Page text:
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February 20, 2013 at 6:00 AM

Washington state lobbyists should fund transparency efforts

In 2012, the top 50 lobbyists in Washington earned between $96,119 and $471,670. I think it’s safe to say most of them can afford a $200 fee to help the Public Disclosure Commission upgrade an electronic filing system one lobbyist described this week as “woefully inadequate for what it was intended to do.”

The more lobbyists migrate to an online database, the easier it will be for the rest of us to view their spending reports. Wouldn’t you want to know how much someone spent to wine and dine your legislator in exchange for his or her vote on any given issue?

If you agree, then encourage lawmakers to support HB 1005. On Tuesday, the House Appropriations Committee held a public hearing. They have yet to take a vote. As the editorial board stated in this December editorial, lawmakers ought to give the bill a serious look because there are more than 900 registered lobbyists in Washington state.

In 2012, total lobbying expenses in Washington reached $51.8 million. But to see how they used that money to entertain lawmakers and which interests they protected, citizens have to find and read through scanned reports that are often filled out in handwriting.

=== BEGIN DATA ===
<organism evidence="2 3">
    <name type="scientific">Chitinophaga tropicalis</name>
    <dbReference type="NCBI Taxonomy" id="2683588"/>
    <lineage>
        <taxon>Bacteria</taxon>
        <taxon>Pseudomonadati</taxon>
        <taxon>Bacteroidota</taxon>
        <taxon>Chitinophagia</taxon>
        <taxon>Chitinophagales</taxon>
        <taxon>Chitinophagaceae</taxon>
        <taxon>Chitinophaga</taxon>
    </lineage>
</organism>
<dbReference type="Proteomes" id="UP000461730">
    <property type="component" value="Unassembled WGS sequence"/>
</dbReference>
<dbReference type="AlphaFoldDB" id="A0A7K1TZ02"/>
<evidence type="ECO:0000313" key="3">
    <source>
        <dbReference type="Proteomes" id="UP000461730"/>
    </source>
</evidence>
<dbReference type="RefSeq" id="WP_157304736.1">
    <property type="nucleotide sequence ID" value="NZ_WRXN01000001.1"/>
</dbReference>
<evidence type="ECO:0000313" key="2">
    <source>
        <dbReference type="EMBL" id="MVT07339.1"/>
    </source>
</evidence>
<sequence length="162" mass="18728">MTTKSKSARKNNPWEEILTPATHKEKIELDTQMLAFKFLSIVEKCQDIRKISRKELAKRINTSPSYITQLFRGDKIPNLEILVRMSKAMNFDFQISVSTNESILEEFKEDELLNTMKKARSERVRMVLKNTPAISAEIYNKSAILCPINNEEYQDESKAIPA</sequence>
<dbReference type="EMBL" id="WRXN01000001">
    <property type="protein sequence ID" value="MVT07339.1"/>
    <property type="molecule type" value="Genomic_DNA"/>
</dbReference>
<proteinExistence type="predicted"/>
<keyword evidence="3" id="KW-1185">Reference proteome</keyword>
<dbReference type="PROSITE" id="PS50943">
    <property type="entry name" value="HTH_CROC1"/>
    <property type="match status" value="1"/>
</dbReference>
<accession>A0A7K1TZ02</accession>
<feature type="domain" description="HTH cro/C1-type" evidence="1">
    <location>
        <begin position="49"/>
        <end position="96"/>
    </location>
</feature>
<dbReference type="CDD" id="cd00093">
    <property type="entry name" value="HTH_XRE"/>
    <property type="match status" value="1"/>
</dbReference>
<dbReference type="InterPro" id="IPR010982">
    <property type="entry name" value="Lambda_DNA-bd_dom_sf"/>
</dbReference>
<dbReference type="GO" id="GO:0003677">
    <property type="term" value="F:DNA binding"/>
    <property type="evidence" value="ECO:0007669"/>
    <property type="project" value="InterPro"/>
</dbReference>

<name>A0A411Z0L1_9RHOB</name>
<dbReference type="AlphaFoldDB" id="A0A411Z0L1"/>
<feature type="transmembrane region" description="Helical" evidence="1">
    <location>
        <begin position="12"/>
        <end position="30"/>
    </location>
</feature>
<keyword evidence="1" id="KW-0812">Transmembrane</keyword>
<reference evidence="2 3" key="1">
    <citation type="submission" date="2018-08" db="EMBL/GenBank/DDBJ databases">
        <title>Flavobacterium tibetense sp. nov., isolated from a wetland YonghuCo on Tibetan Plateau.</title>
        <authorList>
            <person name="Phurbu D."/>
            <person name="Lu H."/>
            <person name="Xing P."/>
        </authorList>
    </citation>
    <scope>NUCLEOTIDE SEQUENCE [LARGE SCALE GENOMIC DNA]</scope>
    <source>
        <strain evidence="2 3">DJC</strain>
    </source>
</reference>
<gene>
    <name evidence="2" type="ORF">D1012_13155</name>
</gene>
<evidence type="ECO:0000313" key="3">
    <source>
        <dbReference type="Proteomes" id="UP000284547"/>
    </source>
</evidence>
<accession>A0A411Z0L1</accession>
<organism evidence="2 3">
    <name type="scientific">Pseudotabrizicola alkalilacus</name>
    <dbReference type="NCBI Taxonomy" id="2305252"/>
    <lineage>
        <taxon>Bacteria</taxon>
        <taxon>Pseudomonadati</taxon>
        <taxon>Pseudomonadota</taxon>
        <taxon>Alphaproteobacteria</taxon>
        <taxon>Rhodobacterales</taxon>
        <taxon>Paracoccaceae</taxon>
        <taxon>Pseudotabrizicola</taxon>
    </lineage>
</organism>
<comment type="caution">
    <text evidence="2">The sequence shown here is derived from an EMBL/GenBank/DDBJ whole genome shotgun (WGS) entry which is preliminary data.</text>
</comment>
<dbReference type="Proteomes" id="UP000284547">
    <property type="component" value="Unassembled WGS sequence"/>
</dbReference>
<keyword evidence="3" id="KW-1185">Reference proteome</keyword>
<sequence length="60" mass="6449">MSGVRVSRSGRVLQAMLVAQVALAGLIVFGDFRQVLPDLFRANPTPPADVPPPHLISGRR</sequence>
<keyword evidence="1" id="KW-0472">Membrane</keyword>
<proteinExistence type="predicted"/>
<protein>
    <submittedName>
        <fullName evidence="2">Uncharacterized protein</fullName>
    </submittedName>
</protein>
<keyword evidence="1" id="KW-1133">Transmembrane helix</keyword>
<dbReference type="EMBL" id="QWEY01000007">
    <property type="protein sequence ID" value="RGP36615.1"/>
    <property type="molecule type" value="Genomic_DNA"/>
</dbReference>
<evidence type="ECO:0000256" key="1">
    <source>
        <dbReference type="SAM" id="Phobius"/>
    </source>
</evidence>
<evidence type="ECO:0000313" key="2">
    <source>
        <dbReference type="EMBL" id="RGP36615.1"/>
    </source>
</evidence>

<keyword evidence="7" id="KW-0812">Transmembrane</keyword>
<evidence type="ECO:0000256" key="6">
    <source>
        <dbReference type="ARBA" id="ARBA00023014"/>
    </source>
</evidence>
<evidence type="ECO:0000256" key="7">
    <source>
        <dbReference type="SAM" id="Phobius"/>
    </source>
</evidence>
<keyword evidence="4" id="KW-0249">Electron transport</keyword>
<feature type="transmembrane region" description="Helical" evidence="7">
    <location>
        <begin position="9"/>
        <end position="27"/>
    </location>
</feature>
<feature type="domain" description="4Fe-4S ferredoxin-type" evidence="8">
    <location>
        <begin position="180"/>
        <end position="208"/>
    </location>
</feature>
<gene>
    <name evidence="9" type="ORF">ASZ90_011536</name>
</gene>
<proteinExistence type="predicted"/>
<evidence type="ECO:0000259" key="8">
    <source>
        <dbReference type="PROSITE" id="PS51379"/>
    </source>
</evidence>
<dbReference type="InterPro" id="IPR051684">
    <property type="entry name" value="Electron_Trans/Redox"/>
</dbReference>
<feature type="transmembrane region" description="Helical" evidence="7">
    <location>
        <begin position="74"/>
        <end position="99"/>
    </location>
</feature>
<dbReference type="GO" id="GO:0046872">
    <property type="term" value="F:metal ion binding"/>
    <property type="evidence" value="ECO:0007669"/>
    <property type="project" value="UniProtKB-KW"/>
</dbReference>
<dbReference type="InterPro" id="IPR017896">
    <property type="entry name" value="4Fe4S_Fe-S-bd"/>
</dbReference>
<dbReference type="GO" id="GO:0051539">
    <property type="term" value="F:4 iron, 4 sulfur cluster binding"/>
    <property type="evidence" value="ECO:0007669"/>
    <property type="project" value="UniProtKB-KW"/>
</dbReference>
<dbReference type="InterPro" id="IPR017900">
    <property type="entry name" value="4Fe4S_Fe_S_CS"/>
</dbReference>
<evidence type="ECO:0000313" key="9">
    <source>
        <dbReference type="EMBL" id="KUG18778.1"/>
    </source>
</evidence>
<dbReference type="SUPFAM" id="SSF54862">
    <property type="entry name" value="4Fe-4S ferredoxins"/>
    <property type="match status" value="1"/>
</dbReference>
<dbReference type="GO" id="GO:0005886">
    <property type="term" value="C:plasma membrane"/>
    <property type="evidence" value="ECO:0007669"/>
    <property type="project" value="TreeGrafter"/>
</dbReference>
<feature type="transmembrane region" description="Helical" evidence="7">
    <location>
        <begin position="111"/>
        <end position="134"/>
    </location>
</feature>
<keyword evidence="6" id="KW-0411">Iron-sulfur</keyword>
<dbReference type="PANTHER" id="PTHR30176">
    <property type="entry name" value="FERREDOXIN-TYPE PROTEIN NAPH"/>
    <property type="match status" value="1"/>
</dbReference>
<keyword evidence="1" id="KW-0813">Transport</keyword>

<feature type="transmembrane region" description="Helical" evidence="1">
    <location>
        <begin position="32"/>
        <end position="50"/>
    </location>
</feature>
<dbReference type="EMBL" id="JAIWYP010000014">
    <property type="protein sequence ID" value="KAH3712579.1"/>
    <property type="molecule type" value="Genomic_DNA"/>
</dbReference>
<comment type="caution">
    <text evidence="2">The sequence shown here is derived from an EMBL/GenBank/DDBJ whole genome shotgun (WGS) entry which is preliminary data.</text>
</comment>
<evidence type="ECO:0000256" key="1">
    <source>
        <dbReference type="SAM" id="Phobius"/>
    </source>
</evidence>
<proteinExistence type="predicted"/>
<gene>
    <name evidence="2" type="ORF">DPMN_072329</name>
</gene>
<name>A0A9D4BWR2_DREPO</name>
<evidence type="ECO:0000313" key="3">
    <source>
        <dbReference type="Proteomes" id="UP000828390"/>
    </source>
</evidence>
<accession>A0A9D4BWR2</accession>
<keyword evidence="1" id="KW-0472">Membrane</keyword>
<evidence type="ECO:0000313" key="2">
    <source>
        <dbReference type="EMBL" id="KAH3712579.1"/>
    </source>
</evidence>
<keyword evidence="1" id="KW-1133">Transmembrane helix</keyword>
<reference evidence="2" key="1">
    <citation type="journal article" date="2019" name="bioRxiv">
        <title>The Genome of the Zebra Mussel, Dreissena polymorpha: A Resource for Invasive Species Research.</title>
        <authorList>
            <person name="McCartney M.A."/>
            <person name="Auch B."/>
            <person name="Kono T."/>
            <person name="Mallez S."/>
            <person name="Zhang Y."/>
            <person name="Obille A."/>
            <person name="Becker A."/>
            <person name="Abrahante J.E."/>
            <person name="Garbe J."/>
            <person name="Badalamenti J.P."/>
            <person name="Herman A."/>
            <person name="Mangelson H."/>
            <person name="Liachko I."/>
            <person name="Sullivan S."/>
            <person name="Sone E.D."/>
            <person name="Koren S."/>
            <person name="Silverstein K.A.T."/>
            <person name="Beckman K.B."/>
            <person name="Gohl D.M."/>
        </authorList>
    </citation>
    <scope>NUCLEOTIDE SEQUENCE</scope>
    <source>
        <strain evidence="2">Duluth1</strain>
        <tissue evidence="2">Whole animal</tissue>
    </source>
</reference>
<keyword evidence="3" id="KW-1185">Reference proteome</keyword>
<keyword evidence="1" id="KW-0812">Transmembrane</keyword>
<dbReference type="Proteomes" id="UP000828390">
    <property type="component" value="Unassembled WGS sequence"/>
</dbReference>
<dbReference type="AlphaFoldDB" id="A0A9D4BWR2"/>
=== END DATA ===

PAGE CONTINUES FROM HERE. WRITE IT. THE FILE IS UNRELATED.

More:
In contrast, candidates’ campaign-finance reports on the commission’s website are both easy to query and revealing.

Lobbyist Bob Cooper testified the bill would be “inviting a lawsuit against the state because I don’t believe the fee is constitutional.”

Fellow lobbyist Steve Gano took the opposite position and said the only way to instill public confidence in his interactions with lawmakers is to ensure they have access to data. He described the PDC’s current system as “woefully inadequate” because it frequently shuts down and requires rebooting while lobbyists are scanning and entering information.

“Efforts that have gone into it get lost,” Gano said. ” It suits no one well and it”s truly a user fee. Any of us who are hired to represent clients before you, in essence, are doing exactly the same thing. Our clients are being charged a fee to petition the government on their behalf.”

Gano is right.

The first part of HB 1005 is a no-brainer, but the second measure in the bill should be eliminated or amended because it would close the Executive Ethics Board and transfer that agency’s enforcement and ethics law training responsibilities to the PDC. Agency directors warned the panel that  doing so would not actually save taxpayers any money.

Watch TVW’s video of the public hearing below.

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